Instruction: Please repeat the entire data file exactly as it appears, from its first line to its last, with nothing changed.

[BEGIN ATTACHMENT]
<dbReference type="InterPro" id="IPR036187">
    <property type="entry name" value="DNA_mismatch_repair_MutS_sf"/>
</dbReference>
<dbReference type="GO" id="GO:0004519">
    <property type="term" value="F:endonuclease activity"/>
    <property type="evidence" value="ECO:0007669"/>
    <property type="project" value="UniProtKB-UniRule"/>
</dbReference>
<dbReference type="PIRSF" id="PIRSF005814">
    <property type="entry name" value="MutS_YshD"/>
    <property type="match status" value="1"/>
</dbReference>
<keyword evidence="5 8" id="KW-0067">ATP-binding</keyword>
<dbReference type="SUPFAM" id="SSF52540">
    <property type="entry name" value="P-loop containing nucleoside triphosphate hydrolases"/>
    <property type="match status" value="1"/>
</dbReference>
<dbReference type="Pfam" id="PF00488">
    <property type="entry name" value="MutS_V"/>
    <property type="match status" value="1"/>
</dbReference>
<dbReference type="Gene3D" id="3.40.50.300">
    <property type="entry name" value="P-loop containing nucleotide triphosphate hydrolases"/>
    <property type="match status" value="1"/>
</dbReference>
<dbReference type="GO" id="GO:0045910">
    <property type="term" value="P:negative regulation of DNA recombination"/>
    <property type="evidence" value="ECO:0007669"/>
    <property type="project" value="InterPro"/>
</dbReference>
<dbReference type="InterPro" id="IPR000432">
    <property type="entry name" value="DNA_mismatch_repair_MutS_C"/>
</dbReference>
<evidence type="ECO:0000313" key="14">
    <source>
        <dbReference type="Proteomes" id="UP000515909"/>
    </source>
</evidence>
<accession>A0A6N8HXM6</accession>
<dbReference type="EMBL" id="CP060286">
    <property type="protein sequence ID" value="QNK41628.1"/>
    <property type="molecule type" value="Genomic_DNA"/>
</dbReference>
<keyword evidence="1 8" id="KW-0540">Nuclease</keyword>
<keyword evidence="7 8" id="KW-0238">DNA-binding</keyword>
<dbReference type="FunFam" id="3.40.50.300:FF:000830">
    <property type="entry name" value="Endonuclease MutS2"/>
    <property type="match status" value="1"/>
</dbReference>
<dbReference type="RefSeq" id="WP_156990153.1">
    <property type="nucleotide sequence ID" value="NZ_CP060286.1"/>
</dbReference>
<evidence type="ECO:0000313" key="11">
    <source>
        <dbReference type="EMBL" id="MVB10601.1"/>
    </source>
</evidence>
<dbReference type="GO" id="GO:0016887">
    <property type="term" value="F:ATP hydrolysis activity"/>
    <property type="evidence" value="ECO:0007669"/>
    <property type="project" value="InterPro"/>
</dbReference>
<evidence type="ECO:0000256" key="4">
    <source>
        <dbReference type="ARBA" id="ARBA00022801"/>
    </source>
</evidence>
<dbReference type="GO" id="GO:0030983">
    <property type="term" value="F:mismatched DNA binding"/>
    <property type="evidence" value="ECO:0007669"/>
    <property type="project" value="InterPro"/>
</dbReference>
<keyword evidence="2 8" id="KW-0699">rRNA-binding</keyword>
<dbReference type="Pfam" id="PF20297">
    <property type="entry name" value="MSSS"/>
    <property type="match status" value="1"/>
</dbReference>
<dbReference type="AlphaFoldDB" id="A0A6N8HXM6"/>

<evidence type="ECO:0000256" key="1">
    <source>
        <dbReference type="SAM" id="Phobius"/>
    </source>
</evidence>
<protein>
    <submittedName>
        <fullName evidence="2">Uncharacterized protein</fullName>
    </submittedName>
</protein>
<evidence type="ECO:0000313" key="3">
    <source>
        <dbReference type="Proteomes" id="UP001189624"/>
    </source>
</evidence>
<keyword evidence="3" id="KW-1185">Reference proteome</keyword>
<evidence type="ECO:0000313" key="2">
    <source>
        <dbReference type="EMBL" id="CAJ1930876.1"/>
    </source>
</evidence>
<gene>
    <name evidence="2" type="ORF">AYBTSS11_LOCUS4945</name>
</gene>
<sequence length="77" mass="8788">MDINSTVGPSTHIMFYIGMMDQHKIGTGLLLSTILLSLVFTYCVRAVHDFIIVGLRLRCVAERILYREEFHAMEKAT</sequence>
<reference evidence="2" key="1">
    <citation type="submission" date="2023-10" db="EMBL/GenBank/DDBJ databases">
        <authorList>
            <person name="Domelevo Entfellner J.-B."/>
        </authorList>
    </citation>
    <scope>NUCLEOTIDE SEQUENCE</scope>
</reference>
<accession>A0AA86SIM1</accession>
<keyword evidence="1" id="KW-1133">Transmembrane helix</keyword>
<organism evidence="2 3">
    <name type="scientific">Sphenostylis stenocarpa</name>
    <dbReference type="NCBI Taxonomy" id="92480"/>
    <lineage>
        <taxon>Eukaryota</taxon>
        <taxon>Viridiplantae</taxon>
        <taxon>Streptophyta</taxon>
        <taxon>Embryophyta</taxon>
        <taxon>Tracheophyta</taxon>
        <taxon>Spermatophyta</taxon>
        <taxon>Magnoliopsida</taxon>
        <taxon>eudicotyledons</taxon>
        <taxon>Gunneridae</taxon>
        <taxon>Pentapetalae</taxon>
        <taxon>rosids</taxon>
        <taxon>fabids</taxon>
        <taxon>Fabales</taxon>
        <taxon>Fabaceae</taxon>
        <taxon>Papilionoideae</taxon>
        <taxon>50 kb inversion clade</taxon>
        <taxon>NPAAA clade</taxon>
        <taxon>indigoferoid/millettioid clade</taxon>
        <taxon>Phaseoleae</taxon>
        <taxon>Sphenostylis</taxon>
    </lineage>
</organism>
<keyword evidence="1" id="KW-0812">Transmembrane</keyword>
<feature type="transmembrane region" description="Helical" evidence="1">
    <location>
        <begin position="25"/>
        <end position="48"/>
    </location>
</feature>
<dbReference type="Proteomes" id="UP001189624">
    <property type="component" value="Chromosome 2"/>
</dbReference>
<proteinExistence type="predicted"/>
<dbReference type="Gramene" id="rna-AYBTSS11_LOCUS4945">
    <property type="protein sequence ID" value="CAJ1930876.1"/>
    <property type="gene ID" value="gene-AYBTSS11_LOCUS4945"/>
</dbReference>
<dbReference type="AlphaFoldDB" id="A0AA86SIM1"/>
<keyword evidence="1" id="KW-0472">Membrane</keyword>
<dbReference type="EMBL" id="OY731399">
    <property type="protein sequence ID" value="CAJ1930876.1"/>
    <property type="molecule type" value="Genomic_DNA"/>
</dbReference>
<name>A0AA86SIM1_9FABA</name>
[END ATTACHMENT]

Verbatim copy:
<dbReference type="InterPro" id="IPR036187">
    <property type="entry name" value="DNA_mismatch_repair_MutS_sf"/>
</dbReference>
<dbReference type="GO" id="GO:0004519">
    <property type="term" value="F:endonuclease activity"/>
    <property type="evidence" value="ECO:0007669"/>
    <property type="project" value="UniProtKB-UniRule"/>
</dbReference>
<dbReference type="PIRSF" id="PIRSF005814">
    <property type="entry name" value="MutS_YshD"/>
    <property type="match status" value="1"/>
</dbReference>
<keyword evidence="5 8" id="KW-0067">ATP-binding</keyword>
<dbReference type="SUPFAM" id="SSF52540">
    <property type="entry name" value="P-loop containing nucleoside triphosphate hydrolases"/>
    <property type="match status" value="1"/>
</dbReference>
<dbReference type="Pfam" id="PF00488">
    <property type="entry name" value="MutS_V"/>
    <property type="match status" value="1"/>
</dbReference>
<dbReference type="Gene3D" id="3.40.50.300">
    <property type="entry name" value="P-loop containing nucleotide triphosphate hydrolases"/>
    <property type="match status" value="1"/>
</dbReference>
<dbReference type="GO" id="GO:0045910">
    <property type="term" value="P:negative regulation of DNA recombination"/>
    <property type="evidence" value="ECO:0007669"/>
    <property type="project" value="InterPro"/>
</dbReference>
<dbReference type="InterPro" id="IPR000432">
    <property type="entry name" value="DNA_mismatch_repair_MutS_C"/>
</dbReference>
<evidence type="ECO:0000313" key="14">
    <source>
        <dbReference type="Proteomes" id="UP000515909"/>
    </source>
</evidence>
<accession>A0A6N8HXM6</accession>
<dbReference type="EMBL" id="CP060286">
    <property type="protein sequence ID" value="QNK41628.1"/>
    <property type="molecule type" value="Genomic_DNA"/>
</dbReference>
<keyword evidence="1 8" id="KW-0540">Nuclease</keyword>
<keyword evidence="7 8" id="KW-0238">DNA-binding</keyword>
<dbReference type="FunFam" id="3.40.50.300:FF:000830">
    <property type="entry name" value="Endonuclease MutS2"/>
    <property type="match status" value="1"/>
</dbReference>
<dbReference type="RefSeq" id="WP_156990153.1">
    <property type="nucleotide sequence ID" value="NZ_CP060286.1"/>
</dbReference>
<evidence type="ECO:0000313" key="11">
    <source>
        <dbReference type="EMBL" id="MVB10601.1"/>
    </source>
</evidence>
<dbReference type="GO" id="GO:0016887">
    <property type="term" value="F:ATP hydrolysis activity"/>
    <property type="evidence" value="ECO:0007669"/>
    <property type="project" value="InterPro"/>
</dbReference>
<evidence type="ECO:0000256" key="4">
    <source>
        <dbReference type="ARBA" id="ARBA00022801"/>
    </source>
</evidence>
<dbReference type="GO" id="GO:0030983">
    <property type="term" value="F:mismatched DNA binding"/>
    <property type="evidence" value="ECO:0007669"/>
    <property type="project" value="InterPro"/>
</dbReference>
<keyword evidence="2 8" id="KW-0699">rRNA-binding</keyword>
<dbReference type="Pfam" id="PF20297">
    <property type="entry name" value="MSSS"/>
    <property type="match status" value="1"/>
</dbReference>
<dbReference type="AlphaFoldDB" id="A0A6N8HXM6"/>

<evidence type="ECO:0000256" key="1">
    <source>
        <dbReference type="SAM" id="Phobius"/>
    </source>
</evidence>
<protein>
    <submittedName>
        <fullName evidence="2">Uncharacterized protein</fullName>
    </submittedName>
</protein>
<evidence type="ECO:0000313" key="3">
    <source>
        <dbReference type="Proteomes" id="UP001189624"/>
    </source>
</evidence>
<keyword evidence="3" id="KW-1185">Reference proteome</keyword>
<evidence type="ECO:0000313" key="2">
    <source>
        <dbReference type="EMBL" id="CAJ1930876.1"/>
    </source>
</evidence>
<gene>
    <name evidence="2" type="ORF">AYBTSS11_LOCUS4945</name>
</gene>
<sequence length="77" mass="8788">MDINSTVGPSTHIMFYIGMMDQHKIGTGLLLSTILLSLVFTYCVRAVHDFIIVGLRLRCVAERILYREEFHAMEKAT</sequence>
<reference evidence="2" key="1">
    <citation type="submission" date="2023-10" db="EMBL/GenBank/DDBJ databases">
        <authorList>
            <person name="Domelevo Entfellner J.-B."/>
        </authorList>
    </citation>
    <scope>NUCLEOTIDE SEQUENCE</scope>
</reference>
<accession>A0AA86SIM1</accession>
<keyword evidence="1" id="KW-1133">Transmembrane helix</keyword>
<organism evidence="2 3">
    <name type="scientific">Sphenostylis stenocarpa</name>
    <dbReference type="NCBI Taxonomy" id="92480"/>
    <lineage>
        <taxon>Eukaryota</taxon>
        <taxon>Viridiplantae</taxon>
        <taxon>Streptophyta</taxon>
        <taxon>Embryophyta</taxon>
        <taxon>Tracheophyta</taxon>
        <taxon>Spermatophyta</taxon>
        <taxon>Magnoliopsida</taxon>
        <taxon>eudicotyledons</taxon>
        <taxon>Gunneridae</taxon>
        <taxon>Pentapetalae</taxon>
        <taxon>rosids</taxon>
        <taxon>fabids</taxon>
        <taxon>Fabales</taxon>
        <taxon>Fabaceae</taxon>
        <taxon>Papilionoideae</taxon>
        <taxon>50 kb inversion clade</taxon>
        <taxon>NPAAA clade</taxon>
        <taxon>indigoferoid/millettioid clade</taxon>
        <taxon>Phaseoleae</taxon>
        <taxon>Sphenostylis</taxon>
    </lineage>
</organism>
<keyword evidence="1" id="KW-0812">Transmembrane</keyword>
<feature type="transmembrane region" description="Helical" evidence="1">
    <location>
        <begin position="25"/>
        <end position="48"/>
    </location>
</feature>
<dbReference type="Proteomes" id="UP001189624">
    <property type="component" value="Chromosome 2"/>
</dbReference>
<proteinExistence type="predicted"/>
<dbReference type="Gramene" id="rna-AYBTSS11_LOCUS4945">
    <property type="protein sequence ID" value="CAJ1930876.1"/>
    <property type="gene ID" value="gene-AYBTSS11_LOCUS4945"/>
</dbReference>
<dbReference type="AlphaFoldDB" id="A0AA86SIM1"/>
<keyword evidence="1" id="KW-0472">Membrane</keyword>
<dbReference type="EMBL" id="OY731399">
    <property type="protein sequence ID" value="CAJ1930876.1"/>
    <property type="molecule type" value="Genomic_DNA"/>
</dbReference>
<name>A0AA86SIM1_9FABA</name>